Apart from one serious outline error this is probably the best 1/72 kit so far of this fine naval fighter. The error concerns the cross sections along the top of the fuselage aft of the cockpit. The Hellcat did have a flat-sided appearance along the top of the fuselage sides, which eventually merged into the fin. This did produce a razor-back appearance along the spine forward of the fin, but Frog's Hellcat continues this sharpness to a point just behind the cockpit hood. The result is an excessively flat-sided appearance to the fuselage top and a hood which tapers in plan view. The hood rails must of course, be parallel to permit sliding rearwards, and these parallel rails had to be continued aft sufficiently to allow the hood to clear the cockpit when open. This in turn governed the width of the fuselage in this area, which was certainly greater than in the Frog model. Fortunately this can easily be corrected by inserting a long tapered piece of plastic card along the fuselage top, and reshaping when the cement is dry. The result is well worth the trouble, as the rest of the kit is excellent. This modification means that the existing hood is not usable, but the windscreen can be cut off with a razor saw and a new hood added by adapting a part from another kit.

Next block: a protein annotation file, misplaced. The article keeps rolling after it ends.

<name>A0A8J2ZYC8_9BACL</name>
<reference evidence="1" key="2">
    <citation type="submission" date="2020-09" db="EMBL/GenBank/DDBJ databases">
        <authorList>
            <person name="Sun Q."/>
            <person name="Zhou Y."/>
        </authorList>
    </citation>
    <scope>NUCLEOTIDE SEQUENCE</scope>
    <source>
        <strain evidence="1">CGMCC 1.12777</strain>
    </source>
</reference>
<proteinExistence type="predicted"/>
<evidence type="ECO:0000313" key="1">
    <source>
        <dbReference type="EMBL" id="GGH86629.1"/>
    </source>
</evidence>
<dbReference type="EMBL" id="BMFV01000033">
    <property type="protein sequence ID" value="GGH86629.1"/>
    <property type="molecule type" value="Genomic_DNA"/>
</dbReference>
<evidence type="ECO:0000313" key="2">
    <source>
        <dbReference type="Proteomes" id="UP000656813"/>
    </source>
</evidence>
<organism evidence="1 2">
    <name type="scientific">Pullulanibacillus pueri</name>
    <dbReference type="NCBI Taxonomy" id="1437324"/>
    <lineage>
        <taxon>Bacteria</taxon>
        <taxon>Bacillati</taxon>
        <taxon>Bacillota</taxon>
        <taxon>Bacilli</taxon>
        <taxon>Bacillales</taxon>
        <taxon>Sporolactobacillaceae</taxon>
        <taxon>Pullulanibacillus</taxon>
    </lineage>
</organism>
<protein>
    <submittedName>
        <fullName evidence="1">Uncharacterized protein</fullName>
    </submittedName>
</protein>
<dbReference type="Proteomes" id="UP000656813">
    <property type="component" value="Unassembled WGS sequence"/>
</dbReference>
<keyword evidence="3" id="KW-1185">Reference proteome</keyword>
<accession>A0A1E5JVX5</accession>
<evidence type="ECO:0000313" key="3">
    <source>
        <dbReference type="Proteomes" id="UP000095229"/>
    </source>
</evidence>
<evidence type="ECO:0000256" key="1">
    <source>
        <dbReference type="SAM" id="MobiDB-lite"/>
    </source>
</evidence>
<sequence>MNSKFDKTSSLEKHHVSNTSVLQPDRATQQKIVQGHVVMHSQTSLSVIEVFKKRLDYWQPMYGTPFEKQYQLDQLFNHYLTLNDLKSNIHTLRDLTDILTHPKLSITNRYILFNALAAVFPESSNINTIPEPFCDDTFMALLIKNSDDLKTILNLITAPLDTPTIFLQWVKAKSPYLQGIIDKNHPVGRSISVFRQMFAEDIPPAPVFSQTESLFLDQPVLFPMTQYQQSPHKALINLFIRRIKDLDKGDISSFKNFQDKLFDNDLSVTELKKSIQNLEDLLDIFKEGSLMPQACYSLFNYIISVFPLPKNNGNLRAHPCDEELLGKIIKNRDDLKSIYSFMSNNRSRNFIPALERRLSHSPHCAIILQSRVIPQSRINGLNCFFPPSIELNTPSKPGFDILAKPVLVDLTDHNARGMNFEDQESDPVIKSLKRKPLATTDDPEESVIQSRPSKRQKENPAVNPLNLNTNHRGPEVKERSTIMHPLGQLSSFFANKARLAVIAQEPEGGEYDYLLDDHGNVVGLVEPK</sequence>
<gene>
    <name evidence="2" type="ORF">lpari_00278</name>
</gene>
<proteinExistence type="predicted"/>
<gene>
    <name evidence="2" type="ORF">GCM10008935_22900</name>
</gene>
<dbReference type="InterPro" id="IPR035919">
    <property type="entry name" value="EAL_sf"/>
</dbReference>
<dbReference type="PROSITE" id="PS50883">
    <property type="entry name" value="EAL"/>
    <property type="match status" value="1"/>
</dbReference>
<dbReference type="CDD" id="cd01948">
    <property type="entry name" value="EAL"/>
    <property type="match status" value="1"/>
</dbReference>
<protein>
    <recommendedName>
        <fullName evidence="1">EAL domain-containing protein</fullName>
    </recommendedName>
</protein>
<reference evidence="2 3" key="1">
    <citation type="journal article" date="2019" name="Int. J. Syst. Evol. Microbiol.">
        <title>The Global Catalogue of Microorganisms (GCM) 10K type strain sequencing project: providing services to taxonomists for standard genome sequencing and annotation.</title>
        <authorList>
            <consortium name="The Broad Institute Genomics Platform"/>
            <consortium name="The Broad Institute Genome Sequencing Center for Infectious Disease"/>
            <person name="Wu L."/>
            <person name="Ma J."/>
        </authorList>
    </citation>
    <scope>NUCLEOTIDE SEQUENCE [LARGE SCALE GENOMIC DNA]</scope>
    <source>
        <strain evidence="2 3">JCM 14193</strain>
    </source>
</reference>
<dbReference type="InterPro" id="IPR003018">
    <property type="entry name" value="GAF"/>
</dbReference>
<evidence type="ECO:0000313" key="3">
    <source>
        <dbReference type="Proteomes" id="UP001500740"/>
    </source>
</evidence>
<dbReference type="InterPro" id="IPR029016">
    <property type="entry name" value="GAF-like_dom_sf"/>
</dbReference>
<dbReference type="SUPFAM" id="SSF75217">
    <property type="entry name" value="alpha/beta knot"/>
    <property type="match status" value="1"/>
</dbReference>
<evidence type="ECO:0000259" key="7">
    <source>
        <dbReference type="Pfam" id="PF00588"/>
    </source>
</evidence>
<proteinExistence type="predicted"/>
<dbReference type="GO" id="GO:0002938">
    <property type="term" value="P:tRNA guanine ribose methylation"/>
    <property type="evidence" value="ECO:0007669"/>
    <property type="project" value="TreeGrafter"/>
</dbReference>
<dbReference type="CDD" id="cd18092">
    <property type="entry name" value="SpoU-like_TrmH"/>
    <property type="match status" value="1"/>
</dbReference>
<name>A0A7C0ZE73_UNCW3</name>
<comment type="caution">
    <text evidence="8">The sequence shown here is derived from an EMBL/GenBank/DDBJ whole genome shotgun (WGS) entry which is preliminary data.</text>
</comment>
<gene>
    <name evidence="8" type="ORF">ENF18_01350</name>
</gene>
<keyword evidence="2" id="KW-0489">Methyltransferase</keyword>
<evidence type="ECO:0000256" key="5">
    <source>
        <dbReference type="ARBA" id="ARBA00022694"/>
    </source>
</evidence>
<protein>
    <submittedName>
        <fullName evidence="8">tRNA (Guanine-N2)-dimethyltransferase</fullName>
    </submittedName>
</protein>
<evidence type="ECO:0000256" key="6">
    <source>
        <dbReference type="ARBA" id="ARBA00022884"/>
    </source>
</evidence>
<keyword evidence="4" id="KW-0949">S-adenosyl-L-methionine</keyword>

The moulding of this kit is very good, but the wing/ fuselage joint does require some filling and care in setting the correct dihedral angle. The moulding of the engine and undercarriage legs is very good. Separate parts for a retracted undercarriage are provided. The wheels are well-detailed and look convincing. A drop-tank, mounted on the fuselage centre line is included in the kit.
A good transfer sheet is provided which gives markings for two different Hellcats of the Fleet Air Arm. One is from 800 Squadron, HMS Emperor, in Temperate Sea Scheme camouflage (Dark Slate Grey/Extra Dark Sea Grey/ Sky). This was operating in Northern Europe, providing fighter escorts for attacks on Tirpitz. The other Hellcat, in Temperate Sea Scheme camouflage, is from 1839 Squadron, HMS Indomitable, which operated in the Indian Ocean. Price of the Frog Hellcat is 20p.
AIRCRAFT ILLUSTRATED 1971-12
Dornier and Grumman from Frog